- Isolate the Muscles: Once identified, focus on isolating these muscles. Breathe normally throughout the exercise. Tip – if you count out loud you cannot hold your breath.
- Perform Contractions: Contract the pelvic floor muscles and hold for a count of three to five seconds. Gradually increase the duration as your muscles become stronger to get to 10 seconds.
- Relax and Repeat: Relax the muscles for 5 seconds and then repeat the process. Aim for at least 10 repetitions.
- Finish with 10 Fast Kegels
- Aim to do 2 to 3 sets per day.
Information provided by Julie Čolan, founder and campaigner of Secret Whispers. Julie is an advocate for raising pelvic floor awareness and helping women to remain active. Her mission is to create National Pelvic Floor Awareness and provide women with the education and support they deserve to help prevent pelvic floor conditions. Her website offers additional support and resources: www.secretwhispers.co.uk.
Further women's health support:
Mental health support:
One of the best things we can do for our mental health and wellbeing is to be active – it's a natural mood booster. Our bodies release feel-good hormones when we're active that can also reduce anxiety and stress, and help us sleep better. There are lots of free services, resources and information to support you to find a solution right for you.
- Mental Health links and support - Self- help information, tools and resources to help you manage stress, worries and feeling low. You can also find where to go locally for more support.
- LLR Mind - Leicester, Leicestershire and Rutland Mind exists to provide support, information and guidance to individuals from local communities to improve their mental health and wellbeing.
- Talking Therapies - If you are experiencing excessive worry, low mood, depression, anxiety or a lack of motivation then Talking Therapies can help. A free and confidential service and you don't need to visit a GP to get started.
Being physically active can reduce your risk of cancer. For example, regular physical activity can reduce your risk of breast cancer by around 20%. It's thought that physical activity lowers the level of certain circulating hormones and reduces inflammation. This can help lower the likelihood of cancer developing and progressing (3).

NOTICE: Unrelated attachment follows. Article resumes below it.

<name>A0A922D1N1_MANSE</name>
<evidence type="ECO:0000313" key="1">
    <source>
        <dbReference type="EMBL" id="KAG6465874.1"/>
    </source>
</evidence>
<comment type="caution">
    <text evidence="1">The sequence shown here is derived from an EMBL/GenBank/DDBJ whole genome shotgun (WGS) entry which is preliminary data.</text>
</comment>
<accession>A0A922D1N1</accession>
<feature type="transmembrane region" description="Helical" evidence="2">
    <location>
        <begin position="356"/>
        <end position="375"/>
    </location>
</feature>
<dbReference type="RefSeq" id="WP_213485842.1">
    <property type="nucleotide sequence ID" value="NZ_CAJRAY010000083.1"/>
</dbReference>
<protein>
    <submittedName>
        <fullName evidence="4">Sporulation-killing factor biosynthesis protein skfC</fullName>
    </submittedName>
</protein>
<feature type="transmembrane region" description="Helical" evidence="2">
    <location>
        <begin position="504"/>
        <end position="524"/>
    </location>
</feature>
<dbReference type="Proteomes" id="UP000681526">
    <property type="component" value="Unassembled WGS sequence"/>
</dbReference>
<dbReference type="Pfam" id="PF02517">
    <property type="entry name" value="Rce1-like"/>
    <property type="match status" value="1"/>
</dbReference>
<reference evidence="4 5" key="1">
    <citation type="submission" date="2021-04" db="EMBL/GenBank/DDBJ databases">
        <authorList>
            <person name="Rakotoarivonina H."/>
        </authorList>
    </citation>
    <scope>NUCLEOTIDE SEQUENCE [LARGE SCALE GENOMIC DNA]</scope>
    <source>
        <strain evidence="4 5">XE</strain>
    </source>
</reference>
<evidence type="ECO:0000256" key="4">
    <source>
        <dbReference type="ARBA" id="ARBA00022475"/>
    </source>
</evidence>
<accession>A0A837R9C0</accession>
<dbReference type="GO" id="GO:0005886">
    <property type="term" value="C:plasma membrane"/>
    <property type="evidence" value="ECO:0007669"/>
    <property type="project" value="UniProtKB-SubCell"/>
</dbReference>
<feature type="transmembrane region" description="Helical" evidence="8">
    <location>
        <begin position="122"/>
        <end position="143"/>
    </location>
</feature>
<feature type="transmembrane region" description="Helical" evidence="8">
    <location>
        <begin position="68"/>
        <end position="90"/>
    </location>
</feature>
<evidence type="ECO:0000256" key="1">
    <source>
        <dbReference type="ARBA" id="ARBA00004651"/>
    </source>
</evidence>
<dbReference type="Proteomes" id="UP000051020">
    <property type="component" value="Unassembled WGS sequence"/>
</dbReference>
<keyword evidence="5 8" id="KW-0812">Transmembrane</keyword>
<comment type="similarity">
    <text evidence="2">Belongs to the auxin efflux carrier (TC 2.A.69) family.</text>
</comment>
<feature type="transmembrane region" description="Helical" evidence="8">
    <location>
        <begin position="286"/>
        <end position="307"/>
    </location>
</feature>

- Breast screening - NHS breast screening checks use X-rays to look for cancers that are too small to see or feel.
- Cervical screening - Cervical screening (a smear test) is a test to check the health of the cervix and help prevent cervical cancer. It's offered to women and people with a cervix aged 25 to 64.
- Cancers that can affect woman - NHS page for more information around cancers that can affect women.
Contraception and sexual health:
It is important that women and girls are empowered to stay well throughout their lives. This includes self-care and an awareness around options for contraception, and where to go for sexual health support and advice. Sexual health is an integral part of overall health, wellbeing and quality of life.
- Leicester Sexual Health Services - Information and clinics to meet all of your sexual health needs.
- Health for Teens - Contraception is used to stop unwanted pregnancy, and to make sure sexually transmitted infections (STI) are not passed on. Here you can view the facts around contraception and local support.
- NHS Contraception Guide - It aims to give practical information to everyone who wants to know more about contraception, or who may have a question about the method they use or are thinking about using.
- Find a sexual health service - Find a sexual health clinic, contraception and pregnancy services, and sexually transmitted infection (STI) services.
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Leicester Diamonds support This Girl Can!
2.4 million fewer women than men reported enjoying sports and physical activity. This needs to change.
For more information please contact:
Assistant Development Officer
I am working flexibly in the office or at home, therefore please contact me via email or phone number provided.
My areas of responsibility are:
When I'm not working - I'm at Loughborough University athletics track, training for the 400m. I've been an athlete for 13 years, and love exploring different parts of the world whilst competing.
Favourite Sporting Moment – Derek Redmond at the 1992 Barcelona Olympics. After tearing his hamstring in the 400m semi-final, Derek's father ran from the stands to help him and they both finished the race together. It always makes me cry!
- 01509 467486